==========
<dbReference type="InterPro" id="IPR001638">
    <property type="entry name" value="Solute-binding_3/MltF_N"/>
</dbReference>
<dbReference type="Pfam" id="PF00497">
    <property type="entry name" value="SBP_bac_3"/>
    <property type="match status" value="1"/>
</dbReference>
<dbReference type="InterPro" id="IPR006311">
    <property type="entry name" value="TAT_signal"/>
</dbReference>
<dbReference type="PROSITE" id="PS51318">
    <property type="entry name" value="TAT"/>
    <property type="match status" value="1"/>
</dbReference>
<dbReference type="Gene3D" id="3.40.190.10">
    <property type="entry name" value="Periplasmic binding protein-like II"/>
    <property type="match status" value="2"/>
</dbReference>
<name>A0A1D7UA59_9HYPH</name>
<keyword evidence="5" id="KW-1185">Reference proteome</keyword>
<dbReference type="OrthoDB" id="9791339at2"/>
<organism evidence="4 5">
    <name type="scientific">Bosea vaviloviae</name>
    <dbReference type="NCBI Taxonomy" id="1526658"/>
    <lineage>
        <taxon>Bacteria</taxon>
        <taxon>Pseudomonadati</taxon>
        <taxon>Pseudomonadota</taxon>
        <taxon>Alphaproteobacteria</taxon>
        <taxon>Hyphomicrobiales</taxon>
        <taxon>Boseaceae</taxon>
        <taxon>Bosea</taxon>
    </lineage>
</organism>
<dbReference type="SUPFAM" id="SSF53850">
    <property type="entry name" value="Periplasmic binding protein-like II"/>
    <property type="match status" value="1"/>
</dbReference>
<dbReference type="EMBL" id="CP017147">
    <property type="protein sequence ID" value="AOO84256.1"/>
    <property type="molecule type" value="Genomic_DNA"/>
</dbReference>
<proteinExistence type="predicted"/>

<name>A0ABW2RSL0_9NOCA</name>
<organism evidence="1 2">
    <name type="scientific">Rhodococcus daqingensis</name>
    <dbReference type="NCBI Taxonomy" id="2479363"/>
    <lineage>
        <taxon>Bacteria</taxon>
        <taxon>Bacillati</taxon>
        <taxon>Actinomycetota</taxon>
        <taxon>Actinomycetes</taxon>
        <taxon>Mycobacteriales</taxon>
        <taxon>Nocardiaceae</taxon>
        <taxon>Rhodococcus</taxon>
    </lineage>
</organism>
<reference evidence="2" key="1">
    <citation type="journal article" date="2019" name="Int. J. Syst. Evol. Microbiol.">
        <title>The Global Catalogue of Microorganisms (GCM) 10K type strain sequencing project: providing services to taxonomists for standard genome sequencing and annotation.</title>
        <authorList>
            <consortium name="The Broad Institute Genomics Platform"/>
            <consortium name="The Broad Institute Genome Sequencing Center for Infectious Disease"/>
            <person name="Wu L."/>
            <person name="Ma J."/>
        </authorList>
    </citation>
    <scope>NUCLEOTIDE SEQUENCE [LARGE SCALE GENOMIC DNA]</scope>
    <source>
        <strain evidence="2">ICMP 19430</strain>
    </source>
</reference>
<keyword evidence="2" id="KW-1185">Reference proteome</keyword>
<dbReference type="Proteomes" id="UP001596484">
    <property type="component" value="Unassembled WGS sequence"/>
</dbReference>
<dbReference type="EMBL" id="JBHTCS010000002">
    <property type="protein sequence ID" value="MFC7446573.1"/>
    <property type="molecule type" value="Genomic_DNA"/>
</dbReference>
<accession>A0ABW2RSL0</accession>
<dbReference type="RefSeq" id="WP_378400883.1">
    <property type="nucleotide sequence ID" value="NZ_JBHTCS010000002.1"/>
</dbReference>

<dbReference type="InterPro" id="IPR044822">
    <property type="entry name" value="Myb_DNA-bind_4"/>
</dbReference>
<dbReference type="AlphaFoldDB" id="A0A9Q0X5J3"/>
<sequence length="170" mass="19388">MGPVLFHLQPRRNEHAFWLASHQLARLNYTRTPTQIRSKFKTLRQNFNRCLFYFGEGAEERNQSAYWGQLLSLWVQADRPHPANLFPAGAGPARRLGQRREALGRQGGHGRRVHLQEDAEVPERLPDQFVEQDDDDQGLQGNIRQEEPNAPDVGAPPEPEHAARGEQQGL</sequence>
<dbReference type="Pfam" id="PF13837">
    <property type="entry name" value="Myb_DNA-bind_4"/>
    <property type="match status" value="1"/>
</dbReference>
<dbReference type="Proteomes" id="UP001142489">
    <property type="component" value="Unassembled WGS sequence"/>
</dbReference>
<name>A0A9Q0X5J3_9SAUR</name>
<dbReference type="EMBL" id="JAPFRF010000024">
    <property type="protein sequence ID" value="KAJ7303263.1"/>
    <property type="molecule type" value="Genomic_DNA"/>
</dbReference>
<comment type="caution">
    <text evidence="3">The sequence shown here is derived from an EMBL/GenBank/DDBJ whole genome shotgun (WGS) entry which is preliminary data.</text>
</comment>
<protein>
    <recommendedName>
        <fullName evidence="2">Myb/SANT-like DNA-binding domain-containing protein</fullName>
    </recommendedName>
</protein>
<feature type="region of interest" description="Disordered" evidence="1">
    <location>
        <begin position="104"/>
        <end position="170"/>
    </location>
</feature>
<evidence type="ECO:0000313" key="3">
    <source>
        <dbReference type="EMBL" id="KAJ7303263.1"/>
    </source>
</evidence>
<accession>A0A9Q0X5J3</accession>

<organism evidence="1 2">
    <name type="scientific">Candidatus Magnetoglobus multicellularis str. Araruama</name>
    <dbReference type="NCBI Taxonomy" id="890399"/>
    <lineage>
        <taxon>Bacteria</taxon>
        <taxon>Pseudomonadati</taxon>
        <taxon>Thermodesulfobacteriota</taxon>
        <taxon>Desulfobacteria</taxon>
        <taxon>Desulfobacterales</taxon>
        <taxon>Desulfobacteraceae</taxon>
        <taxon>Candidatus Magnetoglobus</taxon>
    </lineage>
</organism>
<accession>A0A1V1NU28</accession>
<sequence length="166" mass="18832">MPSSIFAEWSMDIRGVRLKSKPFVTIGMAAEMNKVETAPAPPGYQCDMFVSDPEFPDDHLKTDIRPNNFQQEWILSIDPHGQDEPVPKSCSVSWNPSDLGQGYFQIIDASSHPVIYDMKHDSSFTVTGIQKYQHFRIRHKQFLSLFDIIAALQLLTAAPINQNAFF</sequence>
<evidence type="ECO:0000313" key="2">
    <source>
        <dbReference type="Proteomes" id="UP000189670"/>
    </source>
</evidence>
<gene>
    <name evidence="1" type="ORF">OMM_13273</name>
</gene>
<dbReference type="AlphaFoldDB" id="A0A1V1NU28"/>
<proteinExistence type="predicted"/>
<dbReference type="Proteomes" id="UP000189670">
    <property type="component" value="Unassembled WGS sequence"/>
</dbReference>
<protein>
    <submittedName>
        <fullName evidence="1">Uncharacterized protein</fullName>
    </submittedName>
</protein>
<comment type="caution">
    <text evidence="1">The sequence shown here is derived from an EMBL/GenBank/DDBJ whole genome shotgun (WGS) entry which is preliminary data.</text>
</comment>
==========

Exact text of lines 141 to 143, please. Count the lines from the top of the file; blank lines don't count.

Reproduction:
</evidence>
<gene>
    <name evidence="1" type="ORF">OMM_13273</name>